The Department of Education concludes that high-stakes testing and statewide standards puts too strain on both the teacher and student. Multiple studies show evidence of miscalculation of scores, teachers being blamed for low test score, and too much time spent on preparation for the tests. The purpose of this policy brief is to elaborate on the non-beneficial components of high-stakes testing and statewide standards. Thus, peer-reviewed research articles and evidential articles are reviewed on high-stakes testing and statewide standards. In addition, the state of Florida has shown the greatest amount of dissatisfied outcomes. The information provided in this policy brief will precisely indicate why high-stakes testing and statewide standards should be abandoned from the school system. I request the action of Congress to outlaw high-stakes testing and statewide standards for the betterment of all National citizens by passing a new law to force states away from standardized testing.
Not only has the increased amount of testing placed enormous pressure on teachers to perform, but on students as well; the pressure to do well on these assessments is causes young students to suffer from anxiety and stress. Brookside Elementary School in Norwalk, Conn., was just one of the thousands of American public schools classified as failing during the 2010-2011 school year, according to their standardized test scores (Berger). In "Raising the Curve: A Year Inside One of America’s 45,000 Failing Public Schools”, Ron Berler, a journalist who has written for The New York Times and Chicago Tribune, documents the year he spent observing students and educators at Brookside as they struggled to meet the demands of No Child Left Behind. “The
“…only twenty-two percent of those surveyed said increased testing had helped the performance of their local schools compared with twenty-eight in 2007” (“Public Skeptical of Standardized Testing.”). Furthermore the poll indicated an eleven percent increase, compared to last year, towards the favor of discontinuing the usage of students’ test results for teacher evaluations. William Bushaw, executive director of PDK International and co-director of PDK/Gallup Poll also stated, “Americans’ mistrust of standardized tests and their lack of confidence and understanding around new education standards is one the most surprising developments we’ve found in years” (“Public Skeptical of Standardized Testing.”). All in all, not only are these tests a concern for students, who are forced to sit through them, hoping to get a decent enough score to place into a class, receive their diploma, or even get accepted to the college of their dreams, but they are a concern for parents as well, who only want the best for their children and to see them succeed.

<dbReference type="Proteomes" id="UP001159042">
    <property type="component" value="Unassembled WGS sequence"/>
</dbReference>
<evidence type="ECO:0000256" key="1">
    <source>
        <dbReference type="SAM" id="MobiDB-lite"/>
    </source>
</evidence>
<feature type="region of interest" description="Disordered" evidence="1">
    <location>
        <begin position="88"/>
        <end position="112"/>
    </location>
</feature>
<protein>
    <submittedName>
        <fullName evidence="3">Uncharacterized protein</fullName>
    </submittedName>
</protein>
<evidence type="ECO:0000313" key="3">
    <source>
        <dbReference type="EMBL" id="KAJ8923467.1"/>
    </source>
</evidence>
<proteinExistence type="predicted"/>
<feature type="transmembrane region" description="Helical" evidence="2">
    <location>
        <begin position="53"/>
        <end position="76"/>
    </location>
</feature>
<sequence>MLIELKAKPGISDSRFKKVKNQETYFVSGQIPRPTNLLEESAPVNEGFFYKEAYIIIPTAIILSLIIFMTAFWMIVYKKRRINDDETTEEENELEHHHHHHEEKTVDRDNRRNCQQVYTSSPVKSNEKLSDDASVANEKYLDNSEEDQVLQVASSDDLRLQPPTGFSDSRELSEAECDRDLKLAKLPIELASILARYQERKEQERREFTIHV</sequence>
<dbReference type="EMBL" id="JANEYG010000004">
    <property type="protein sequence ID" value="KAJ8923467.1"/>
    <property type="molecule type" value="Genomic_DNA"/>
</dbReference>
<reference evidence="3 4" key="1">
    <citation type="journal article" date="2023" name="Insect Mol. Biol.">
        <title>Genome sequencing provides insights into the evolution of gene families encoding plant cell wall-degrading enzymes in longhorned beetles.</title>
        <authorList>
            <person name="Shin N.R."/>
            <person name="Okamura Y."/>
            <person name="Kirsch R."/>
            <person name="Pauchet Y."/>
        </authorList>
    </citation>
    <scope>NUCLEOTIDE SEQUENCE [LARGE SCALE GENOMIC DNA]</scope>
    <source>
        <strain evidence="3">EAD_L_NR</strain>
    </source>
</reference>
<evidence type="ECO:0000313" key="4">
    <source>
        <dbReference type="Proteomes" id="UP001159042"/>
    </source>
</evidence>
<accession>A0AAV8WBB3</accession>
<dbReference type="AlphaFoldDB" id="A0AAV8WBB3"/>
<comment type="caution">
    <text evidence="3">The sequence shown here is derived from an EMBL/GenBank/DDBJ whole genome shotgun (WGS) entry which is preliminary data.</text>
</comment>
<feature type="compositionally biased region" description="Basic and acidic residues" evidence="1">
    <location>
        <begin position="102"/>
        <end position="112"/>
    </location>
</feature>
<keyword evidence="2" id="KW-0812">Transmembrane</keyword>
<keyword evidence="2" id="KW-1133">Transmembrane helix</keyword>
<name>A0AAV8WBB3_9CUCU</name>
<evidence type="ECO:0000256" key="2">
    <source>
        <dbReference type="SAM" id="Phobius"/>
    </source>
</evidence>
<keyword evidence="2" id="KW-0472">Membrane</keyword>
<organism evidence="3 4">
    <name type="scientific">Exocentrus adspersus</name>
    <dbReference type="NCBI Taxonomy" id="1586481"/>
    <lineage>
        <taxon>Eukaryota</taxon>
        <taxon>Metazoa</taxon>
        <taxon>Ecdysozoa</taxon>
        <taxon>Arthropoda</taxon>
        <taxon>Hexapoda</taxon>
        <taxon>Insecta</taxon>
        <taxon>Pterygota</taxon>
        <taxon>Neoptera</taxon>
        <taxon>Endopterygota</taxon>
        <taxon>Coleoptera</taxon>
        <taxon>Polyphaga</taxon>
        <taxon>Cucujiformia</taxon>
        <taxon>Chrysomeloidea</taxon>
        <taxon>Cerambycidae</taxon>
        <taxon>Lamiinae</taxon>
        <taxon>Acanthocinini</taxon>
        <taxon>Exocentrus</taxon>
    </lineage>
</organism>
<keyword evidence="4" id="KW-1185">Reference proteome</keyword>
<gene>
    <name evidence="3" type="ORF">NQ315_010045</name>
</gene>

Parents and professors speculate why children no longer display excitement and ambition for learning. Most share the common goal of educating the youth to take on the “rights and responsibilities of citizens” (Ravitch 109). Unfortunately, educational requirements have strayed from the original purpose and began to aim their attention toward the “importance” of standardized testing. As a current high school senior, my experience has been that students are branded by their grades and test scores as if they determine who we are as a person. Diane Ravitch’s “The Essentials of A Good Education”, successfully critiques the extensive use of standardized testing in order to pursue change in our education systems and prove that focusing on test scores corrupts a child’s inner creativity.
The use of standardized examinations have long been debated in American society. In fact, the last several years have seen an immense shift from the prioritization of standardized testing to more holistic measurements of student achievement. Despite this shift, many school districts across the nation and college/university entrance requirements still place a significant, if not pivotal, emphasis on test-taking and standardized exam results. Throughout this paper, I will explore 1) the history of standardized testing, 2) arguments for and against its practice, as well as 3) situate the consequences of its use in one of the three philosophical goals of schooling. All of this will subsequently paint an investigation into the purpose of schooling in American society.
State-mandated standardized testing has lately become a monster to be feared by students from the beginning of their school career. According to well respected educational author Alfie Kohn, “[…] Most of today’s discourse about education has been reduced to a crude series of monosyllables: Test scores are too low. Make them go up” (Kohn 1). Why all the testing? Some is to meet the federal government requirements, some to meet state requirements, some for the district and some for the school, and still more tests are given simply to help students prepare for the ones already mentioned. So much testing has reduced time for instructors to actually teach. In addition, many of the tests neglect to cover all important material,
The author makes a very logical argument that by giving students inflated test scores, teachers are hurting students in the long run. Moore describes high school as a place where students